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even with clinton in iowa. they caucus in two weeks, on february 1st. sanders is also opening up a commanding lead in new hampshire. that's why shoring up south carolina might be critical for clinton, something she hinted at last fight had. >> the primary in south carolina, the first in the south, is on february 27th. and i hope each of you will make the effort to be there to let your voices and your votes be counted, that you want a president, a president you can be proud of, a president you know will do all the parts of the job, from making the economy work for everybody, to keeping us safe and dealing with all the problems we face. >> joining me now is a cnn contributor, former state representative in south carolina. thank you for being with me. >> thank you for having me,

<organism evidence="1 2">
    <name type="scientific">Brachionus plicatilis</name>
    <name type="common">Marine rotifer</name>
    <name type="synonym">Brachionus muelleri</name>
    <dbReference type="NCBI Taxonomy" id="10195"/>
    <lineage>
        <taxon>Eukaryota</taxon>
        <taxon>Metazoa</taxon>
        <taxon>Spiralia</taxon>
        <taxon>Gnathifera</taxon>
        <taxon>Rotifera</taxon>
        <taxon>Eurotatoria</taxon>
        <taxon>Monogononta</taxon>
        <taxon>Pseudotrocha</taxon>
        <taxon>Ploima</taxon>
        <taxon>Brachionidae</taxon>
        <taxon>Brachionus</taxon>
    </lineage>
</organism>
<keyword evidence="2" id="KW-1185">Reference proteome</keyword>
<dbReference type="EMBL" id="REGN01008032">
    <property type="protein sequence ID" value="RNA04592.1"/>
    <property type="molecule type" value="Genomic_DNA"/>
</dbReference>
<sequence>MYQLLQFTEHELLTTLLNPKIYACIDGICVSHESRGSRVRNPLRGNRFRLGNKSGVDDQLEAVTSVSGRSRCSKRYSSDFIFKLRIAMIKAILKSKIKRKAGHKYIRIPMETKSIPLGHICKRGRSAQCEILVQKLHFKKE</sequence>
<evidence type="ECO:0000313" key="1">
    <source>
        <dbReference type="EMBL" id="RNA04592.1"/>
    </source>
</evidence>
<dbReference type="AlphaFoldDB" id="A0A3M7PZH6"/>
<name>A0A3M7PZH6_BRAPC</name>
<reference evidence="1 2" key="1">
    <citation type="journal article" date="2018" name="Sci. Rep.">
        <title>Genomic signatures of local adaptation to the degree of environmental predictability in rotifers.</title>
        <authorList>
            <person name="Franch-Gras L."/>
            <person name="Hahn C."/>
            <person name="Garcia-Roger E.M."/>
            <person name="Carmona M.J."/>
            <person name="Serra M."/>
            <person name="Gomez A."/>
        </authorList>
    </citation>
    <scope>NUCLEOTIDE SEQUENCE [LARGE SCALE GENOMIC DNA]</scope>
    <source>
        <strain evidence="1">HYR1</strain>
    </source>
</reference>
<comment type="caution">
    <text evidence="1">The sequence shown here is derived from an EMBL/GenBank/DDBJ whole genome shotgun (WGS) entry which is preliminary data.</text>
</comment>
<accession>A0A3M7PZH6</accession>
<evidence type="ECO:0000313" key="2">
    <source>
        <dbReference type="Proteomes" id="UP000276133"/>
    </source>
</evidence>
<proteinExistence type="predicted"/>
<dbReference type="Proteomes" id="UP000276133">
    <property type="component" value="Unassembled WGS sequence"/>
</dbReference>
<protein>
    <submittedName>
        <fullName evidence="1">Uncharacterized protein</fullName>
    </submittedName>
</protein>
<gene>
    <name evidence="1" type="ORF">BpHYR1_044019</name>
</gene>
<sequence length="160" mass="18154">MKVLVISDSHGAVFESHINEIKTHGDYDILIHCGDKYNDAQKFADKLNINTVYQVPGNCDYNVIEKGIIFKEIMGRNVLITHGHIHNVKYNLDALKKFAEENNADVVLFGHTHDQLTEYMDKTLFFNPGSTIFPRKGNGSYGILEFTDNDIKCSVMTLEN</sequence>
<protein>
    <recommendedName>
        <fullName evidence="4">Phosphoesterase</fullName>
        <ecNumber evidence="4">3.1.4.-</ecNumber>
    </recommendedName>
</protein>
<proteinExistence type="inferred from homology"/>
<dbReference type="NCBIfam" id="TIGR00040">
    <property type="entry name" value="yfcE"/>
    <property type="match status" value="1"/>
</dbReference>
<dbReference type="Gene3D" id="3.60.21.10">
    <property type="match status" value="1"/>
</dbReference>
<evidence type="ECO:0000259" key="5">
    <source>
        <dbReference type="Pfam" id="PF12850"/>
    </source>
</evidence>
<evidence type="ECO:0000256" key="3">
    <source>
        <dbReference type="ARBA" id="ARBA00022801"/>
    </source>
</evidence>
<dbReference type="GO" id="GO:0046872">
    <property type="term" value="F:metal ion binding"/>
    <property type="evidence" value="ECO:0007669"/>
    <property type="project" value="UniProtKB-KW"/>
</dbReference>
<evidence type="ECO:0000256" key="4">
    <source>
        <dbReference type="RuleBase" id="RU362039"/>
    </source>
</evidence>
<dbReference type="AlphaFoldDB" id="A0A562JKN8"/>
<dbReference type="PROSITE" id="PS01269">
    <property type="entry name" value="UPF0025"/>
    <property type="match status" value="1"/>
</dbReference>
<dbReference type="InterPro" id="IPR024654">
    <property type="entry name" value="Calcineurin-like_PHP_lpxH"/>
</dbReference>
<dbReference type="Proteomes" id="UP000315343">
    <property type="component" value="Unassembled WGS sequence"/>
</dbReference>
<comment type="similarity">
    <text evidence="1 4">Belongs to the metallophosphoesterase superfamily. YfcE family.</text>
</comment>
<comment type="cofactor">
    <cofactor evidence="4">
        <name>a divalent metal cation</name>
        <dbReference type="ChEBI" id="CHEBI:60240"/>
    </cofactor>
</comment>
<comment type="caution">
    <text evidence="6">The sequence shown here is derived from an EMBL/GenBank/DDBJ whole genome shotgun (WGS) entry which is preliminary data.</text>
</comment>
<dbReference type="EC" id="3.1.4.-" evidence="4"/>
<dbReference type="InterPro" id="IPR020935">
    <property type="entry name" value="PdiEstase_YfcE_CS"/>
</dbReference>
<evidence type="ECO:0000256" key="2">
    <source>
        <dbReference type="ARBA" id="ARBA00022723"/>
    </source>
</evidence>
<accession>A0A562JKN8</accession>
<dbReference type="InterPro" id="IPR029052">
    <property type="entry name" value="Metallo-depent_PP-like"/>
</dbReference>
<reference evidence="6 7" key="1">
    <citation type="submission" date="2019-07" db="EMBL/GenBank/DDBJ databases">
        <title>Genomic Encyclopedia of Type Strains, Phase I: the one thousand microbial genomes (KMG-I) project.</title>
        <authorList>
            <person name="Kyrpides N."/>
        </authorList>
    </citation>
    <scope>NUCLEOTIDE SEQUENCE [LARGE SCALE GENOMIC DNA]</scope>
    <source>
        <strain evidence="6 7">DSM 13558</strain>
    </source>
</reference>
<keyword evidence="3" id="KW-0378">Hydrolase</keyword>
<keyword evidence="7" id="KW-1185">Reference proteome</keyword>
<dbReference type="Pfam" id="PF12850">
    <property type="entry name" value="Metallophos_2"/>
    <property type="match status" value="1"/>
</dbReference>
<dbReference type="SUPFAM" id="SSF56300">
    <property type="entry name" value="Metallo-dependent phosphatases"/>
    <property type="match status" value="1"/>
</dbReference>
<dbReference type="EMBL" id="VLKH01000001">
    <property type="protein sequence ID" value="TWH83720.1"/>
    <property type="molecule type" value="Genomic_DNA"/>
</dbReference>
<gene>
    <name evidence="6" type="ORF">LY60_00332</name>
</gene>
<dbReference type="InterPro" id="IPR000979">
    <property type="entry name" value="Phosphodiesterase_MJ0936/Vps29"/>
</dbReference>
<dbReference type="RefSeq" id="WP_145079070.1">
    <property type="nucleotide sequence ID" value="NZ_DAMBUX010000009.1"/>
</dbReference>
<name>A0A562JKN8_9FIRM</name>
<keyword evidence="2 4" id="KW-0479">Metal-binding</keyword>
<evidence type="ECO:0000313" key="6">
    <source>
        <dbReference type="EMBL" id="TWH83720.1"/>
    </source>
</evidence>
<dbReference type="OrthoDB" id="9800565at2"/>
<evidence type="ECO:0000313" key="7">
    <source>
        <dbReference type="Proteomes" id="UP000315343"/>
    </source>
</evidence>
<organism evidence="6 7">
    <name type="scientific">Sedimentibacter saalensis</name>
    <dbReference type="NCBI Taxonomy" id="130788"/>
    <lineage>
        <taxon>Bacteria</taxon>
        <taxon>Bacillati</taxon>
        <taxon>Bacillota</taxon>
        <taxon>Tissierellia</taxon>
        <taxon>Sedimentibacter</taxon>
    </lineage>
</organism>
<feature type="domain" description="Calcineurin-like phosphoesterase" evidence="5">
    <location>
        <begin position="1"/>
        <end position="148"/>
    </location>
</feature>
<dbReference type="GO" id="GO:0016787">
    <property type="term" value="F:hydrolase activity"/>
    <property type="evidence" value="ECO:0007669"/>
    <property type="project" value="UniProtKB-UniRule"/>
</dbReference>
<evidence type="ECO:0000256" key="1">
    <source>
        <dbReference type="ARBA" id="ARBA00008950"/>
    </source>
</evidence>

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poppy. >> the charge linton camp says always knew this would be a tight race. i know you're a clinton supporter, correct? >> that's correct, yes, ma'am. >> how can you not be worried? >> i think one thing the clinton camp understands, and what i've always said, everybody around the country who is a clinton supporter needs to r-e-l-a-x. >> how can you relax in an election? >> i know it's really difficult to do. i'm firmly in the camp that we'll win iowa. new hampshire is very difficult, it's bernie sanders's backyard. in south carolina, and nevada, they reflect the demographics of the democratic party. i believe hillary clinton will do an amazing job in south carolina. bernie sanders will have some obstacles to overcome. politics is a contact sport. you can't hope to avoid the